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Catherine Opie creates monumental work for Los Angeles courthouse
The Art Newspaper

By Jori Finkel


For her biggest public art project yet, a commission-in-progress for the new federal courthouse in downtown Los Angeles, the artist Catherine Opie has chosen one of the most romantic images of the American West—Yosemite Falls—as the subject of grandly scaled work that will bring some natural majesty to the interior of the boxy steel-and-glass building due to open next summer.

Opie has put her own spin on the image, finding a scene with gentle rushing waters and capturing the waterfall’s reflection in the river below, which visually complicates the scene. And she does something that would have seemed perverse to Ansel Adams or Carleton Watkins: she cuts up her sublime subject into six parts to be hung on different floors of the building, visible from a central atrium.


From the atrium’s lowest levels, Yosemite Falls will appear in reflection only—more “water rise” than waterfall. As you climb to the higher floors, you will get to see the source of the water itself and perhaps see three or four prints—each a massive 2.6m by 3.5m—at once.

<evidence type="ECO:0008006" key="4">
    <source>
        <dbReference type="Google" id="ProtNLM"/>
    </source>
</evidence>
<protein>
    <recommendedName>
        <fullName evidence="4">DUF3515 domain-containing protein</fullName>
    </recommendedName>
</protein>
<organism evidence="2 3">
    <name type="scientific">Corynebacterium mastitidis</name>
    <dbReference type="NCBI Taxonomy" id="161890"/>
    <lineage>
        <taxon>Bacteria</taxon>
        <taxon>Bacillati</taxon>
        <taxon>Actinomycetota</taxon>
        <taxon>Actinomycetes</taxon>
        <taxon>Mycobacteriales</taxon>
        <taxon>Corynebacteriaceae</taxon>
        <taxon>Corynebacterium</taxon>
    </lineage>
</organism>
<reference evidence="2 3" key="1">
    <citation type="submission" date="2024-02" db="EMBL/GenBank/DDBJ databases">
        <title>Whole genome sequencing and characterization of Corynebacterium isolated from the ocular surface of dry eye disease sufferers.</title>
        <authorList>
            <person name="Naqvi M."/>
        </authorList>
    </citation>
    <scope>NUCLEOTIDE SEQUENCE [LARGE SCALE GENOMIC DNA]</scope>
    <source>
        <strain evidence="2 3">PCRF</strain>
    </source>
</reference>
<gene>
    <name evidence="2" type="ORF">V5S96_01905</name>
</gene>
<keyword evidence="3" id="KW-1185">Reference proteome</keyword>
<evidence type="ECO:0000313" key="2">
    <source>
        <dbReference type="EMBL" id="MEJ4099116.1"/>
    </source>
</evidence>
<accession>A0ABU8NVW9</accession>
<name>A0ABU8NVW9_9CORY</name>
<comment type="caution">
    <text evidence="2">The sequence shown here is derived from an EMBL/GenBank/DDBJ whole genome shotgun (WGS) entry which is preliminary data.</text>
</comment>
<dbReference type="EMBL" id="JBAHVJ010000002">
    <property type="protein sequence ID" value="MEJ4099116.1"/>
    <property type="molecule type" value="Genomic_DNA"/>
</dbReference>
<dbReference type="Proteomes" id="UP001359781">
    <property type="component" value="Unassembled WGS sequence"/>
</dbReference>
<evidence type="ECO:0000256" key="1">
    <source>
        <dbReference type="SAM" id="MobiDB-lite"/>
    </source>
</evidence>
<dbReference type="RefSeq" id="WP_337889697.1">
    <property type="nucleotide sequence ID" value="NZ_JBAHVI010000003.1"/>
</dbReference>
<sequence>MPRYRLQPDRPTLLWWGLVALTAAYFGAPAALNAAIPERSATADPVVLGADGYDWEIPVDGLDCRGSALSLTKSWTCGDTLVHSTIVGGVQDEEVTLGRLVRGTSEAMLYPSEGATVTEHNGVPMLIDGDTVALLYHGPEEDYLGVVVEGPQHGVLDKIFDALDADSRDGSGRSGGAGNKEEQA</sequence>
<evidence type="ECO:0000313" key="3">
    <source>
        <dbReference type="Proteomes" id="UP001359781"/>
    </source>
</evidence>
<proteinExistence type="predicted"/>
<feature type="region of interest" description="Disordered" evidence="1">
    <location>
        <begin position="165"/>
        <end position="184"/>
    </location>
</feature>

“One of the things I liked is that you have to hike [up] the building to experience different moments of Yosemite Falls,” Opie says. “But never do you get to see the image in its totality.” The disruption of the image evokes the loss of personal liberties that many people entering the court system or heading to prison experience. “The notion of fracturing a photograph suggests the fracturing of life,” she says.


Opie’s original proposal to the General Services Administration, a government organisation that helps federal agencies develop or manage their buildings, was to use Yosemite’s changing seasons to explore the passage of time. But she said the region’s drought got in her way: “By summertime there was no water, and by winter, no snow,” she says. The new idea crystallised when she found herself near a bridge over the river that gave her a clear mirror image.